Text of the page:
GKN’s UK Global Technology Centre (GTC) is a facility that brings people together to collaborate on the technology which will create the aircraft of the future.
The GTC opened its doors this autumn, providing 10,000 sq m of space dedicated to sustainable aviation research and development including hydrogen propulsion technologies, advanced composite structures for electric aircraft, additive manufacturing and industry 4.0 processes to enable the high rate production of aircraft structures. The centre was jointly funded by GKN Aerospace (£17m) and the UK Government (£15m), through the Aerospace Technology Institute.
Russ Dunn, Chief Technology Officer of GKN Aerospace explained: “The GTC is all about bringing together great people and capability from across our business ecosystems, to collaborate together, to bring technology to the future sustainable aircraft. That’s what we’re all about.”
“Challenges of aerospace are broad”
“We can’t do everything. The challenges of aerospace are quite broad, to develop the very best in future aircraft to introduce brand new technologies, there’s a lot of ingredients to that. And not one company on its own, can actually develop the depth and the breadth to go across all of those.”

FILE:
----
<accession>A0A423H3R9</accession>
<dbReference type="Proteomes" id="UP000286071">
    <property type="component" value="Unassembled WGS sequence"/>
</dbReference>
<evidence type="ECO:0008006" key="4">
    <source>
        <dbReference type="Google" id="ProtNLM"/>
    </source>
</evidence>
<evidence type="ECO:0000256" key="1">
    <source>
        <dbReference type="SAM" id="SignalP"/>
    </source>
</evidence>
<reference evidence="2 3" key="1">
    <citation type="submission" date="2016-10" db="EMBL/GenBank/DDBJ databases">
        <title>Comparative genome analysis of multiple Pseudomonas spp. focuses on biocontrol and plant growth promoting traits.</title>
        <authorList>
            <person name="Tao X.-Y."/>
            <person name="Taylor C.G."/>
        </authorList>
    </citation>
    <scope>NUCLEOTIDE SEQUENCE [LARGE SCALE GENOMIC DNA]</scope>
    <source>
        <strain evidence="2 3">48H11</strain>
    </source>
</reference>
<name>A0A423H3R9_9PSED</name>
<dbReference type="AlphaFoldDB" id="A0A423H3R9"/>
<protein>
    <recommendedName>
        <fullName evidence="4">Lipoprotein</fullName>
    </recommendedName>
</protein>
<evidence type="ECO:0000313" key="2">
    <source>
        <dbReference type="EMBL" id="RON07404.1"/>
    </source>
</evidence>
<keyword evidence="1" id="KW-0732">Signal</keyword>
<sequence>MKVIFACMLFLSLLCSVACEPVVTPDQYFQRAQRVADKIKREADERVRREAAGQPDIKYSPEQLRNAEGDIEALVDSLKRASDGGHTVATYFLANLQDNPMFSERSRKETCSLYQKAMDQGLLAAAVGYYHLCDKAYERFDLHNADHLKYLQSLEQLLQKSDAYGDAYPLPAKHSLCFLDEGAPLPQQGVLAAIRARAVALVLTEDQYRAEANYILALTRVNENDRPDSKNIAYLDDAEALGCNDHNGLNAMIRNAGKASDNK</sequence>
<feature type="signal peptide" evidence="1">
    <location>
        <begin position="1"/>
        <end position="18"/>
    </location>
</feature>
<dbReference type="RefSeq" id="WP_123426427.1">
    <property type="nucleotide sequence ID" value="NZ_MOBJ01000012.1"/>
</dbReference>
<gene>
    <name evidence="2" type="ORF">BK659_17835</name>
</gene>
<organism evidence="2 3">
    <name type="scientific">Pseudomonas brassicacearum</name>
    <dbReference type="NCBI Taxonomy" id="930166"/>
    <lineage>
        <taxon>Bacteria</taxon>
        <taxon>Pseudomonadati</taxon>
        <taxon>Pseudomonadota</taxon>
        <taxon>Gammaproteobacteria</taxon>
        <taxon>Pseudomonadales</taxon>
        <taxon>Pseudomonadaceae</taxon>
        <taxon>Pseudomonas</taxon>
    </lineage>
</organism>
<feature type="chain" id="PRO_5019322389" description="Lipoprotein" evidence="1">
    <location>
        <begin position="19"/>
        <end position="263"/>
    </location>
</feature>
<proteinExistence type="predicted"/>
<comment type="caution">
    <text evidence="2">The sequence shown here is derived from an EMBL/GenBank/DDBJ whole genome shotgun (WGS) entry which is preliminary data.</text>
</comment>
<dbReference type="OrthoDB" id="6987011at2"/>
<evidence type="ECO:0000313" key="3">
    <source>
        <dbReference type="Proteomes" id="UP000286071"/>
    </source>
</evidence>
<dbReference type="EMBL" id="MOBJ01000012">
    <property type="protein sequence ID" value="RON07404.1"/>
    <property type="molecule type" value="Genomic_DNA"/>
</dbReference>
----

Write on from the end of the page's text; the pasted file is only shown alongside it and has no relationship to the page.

He added that the company would be working with others within the sector, combining capabilities to deliver sustainable goals. He added: “We’ve only been open for six months and already, we’ve designed and manufactured and delivered the first empennage and wings for an all electric demonstrator aircraft. So really developing the agility to bring our airframe and design capability to market quickly, has been a really, really important journey and learning for us.”
GKN Aerospace has also launched a new Hydrogen Propulsion Programme this year which will develop a system level understanding which will complement its experience in additive manufacturing.
“A set of skills we’ve never had before”
Dunn explained: “The main centres of capability here will be absolutely composites and in particular, airframes for both short range aircraft and for single aisle aircraft, additive manufacturing and in the future. And starting this year hydrogen propulsion, the most exciting thing is actually just the people that we have already got some really, really talented young people coming to join us that we’ve been recruiting people from across the aerospace industry in a set of skills that we’ve never had before. We’re creating a centre which culturally is very inclusive, that values the different knowledge and skills and capabilities that different people bring to the party. And it’s all about the culture that allows those people to thrive and do their best every day.”